The Centers for Disease Control and Prevention said the outbreak has infected at least 938 people. So far 151 of those had to go to the hospital, one person died, and 28% of those infected are children younger than 5 years of age.
There have been 38 related infections reported in North Carolina.
The outbreak was first identified on July 10, but until July 28 investigators were not sure what was causing the outbreak.
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Now, they say contact with backyard poultry (such as chicks and ducklings) is the likely source of the outbreaks.
According to the CDC, backyard poultry can carry Salmonella bacteria even if they look healthy and clean and show no signs of illness.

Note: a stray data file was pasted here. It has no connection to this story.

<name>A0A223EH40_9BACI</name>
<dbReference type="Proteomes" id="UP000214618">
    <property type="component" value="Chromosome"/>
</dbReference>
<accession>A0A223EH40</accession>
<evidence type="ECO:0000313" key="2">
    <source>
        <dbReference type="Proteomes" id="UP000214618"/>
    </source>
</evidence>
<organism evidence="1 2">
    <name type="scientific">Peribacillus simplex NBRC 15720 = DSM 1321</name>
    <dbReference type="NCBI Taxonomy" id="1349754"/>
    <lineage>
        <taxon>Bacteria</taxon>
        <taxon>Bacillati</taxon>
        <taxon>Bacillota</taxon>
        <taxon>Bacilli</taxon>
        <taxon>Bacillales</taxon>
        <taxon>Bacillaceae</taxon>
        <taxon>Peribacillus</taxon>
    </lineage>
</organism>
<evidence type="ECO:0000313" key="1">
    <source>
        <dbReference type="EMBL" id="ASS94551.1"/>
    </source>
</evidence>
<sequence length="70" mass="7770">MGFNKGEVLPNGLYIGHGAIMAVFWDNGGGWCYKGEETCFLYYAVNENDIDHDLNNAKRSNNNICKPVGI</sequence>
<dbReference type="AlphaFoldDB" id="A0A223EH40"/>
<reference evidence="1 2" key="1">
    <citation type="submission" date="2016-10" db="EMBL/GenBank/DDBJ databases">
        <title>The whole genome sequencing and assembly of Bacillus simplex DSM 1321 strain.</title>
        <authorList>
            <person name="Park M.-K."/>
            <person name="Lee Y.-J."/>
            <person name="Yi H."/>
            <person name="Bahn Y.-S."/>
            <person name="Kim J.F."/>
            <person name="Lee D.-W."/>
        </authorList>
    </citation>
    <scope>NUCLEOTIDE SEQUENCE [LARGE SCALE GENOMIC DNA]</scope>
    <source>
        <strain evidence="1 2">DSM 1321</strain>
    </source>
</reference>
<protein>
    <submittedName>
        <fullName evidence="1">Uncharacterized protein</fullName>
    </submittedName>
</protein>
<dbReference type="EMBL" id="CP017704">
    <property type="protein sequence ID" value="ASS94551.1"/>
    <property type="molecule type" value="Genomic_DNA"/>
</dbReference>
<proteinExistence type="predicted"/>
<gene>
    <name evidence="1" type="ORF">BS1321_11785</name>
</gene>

Anyone in contact with backyard poultry should religiously wash their hands. Plus, the CDC said you should never kiss or snuggle the chicks and ducklings.
Some other tips from the CDC include:
- Don't let backyard poultry inside the house, especially in areas where food or drink is prepared, served, or stored.
- Set aside a pair of shoes to wear while taking care of poultry and keep those shoes outside of the house.
- Don't eat or drink where poultry live or roam.
- Stay outdoors when cleaning any equipment or materials used to raise or care for poultry, such as cages and containers for feed or water.
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Most people infected with Salmonella develop diarrhea, fever, and stomach cramps 6 hours to 6 days after being exposed to the bacteria.
The illness usually lasts 4 to 7 days and most people recover without treatment.